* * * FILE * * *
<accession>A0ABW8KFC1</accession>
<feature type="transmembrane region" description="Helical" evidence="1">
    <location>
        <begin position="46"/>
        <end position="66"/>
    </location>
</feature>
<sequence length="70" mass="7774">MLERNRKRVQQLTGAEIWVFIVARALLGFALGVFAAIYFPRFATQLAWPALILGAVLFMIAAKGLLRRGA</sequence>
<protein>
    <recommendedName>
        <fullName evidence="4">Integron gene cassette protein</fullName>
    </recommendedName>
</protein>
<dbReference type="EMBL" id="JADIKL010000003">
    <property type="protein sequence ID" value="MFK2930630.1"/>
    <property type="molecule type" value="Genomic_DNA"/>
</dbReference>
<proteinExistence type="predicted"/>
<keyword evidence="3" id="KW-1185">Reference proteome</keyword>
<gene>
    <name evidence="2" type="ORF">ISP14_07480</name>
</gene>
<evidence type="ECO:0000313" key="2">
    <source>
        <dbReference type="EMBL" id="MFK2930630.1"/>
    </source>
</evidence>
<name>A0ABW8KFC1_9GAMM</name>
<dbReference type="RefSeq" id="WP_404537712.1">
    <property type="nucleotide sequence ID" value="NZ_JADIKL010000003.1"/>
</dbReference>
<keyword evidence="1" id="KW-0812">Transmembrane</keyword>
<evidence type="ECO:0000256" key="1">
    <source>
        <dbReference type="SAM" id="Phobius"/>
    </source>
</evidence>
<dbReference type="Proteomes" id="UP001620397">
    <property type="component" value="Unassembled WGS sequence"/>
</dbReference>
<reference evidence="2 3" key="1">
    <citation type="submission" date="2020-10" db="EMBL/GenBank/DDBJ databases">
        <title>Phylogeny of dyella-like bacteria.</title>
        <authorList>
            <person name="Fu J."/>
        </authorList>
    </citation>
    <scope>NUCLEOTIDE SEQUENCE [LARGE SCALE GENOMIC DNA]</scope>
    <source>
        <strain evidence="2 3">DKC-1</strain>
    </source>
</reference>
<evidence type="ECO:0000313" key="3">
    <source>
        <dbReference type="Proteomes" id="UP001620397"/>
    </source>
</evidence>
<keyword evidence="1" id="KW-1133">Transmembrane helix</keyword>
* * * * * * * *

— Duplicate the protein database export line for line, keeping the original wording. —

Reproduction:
<accession>A0ABW8KFC1</accession>
<feature type="transmembrane region" description="Helical" evidence="1">
    <location>
        <begin position="46"/>
        <end position="66"/>
    </location>
</feature>
<sequence length="70" mass="7774">MLERNRKRVQQLTGAEIWVFIVARALLGFALGVFAAIYFPRFATQLAWPALILGAVLFMIAAKGLLRRGA</sequence>
<protein>
    <recommendedName>
        <fullName evidence="4">Integron gene cassette protein</fullName>
    </recommendedName>
</protein>
<dbReference type="EMBL" id="JADIKL010000003">
    <property type="protein sequence ID" value="MFK2930630.1"/>
    <property type="molecule type" value="Genomic_DNA"/>
</dbReference>
<proteinExistence type="predicted"/>
<keyword evidence="3" id="KW-1185">Reference proteome</keyword>
<gene>
    <name evidence="2" type="ORF">ISP14_07480</name>
</gene>
<evidence type="ECO:0000313" key="2">
    <source>
        <dbReference type="EMBL" id="MFK2930630.1"/>
    </source>
</evidence>
<name>A0ABW8KFC1_9GAMM</name>
<dbReference type="RefSeq" id="WP_404537712.1">
    <property type="nucleotide sequence ID" value="NZ_JADIKL010000003.1"/>
</dbReference>
<keyword evidence="1" id="KW-0812">Transmembrane</keyword>
<evidence type="ECO:0000256" key="1">
    <source>
        <dbReference type="SAM" id="Phobius"/>
    </source>
</evidence>
<dbReference type="Proteomes" id="UP001620397">
    <property type="component" value="Unassembled WGS sequence"/>
</dbReference>
<reference evidence="2 3" key="1">
    <citation type="submission" date="2020-10" db="EMBL/GenBank/DDBJ databases">
        <title>Phylogeny of dyella-like bacteria.</title>
        <authorList>
            <person name="Fu J."/>
        </authorList>
    </citation>
    <scope>NUCLEOTIDE SEQUENCE [LARGE SCALE GENOMIC DNA]</scope>
    <source>
        <strain evidence="2 3">DKC-1</strain>
    </source>
</reference>
<evidence type="ECO:0000313" key="3">
    <source>
        <dbReference type="Proteomes" id="UP001620397"/>
    </source>
</evidence>
<keyword evidence="1" id="KW-1133">Transmembrane helix</keyword>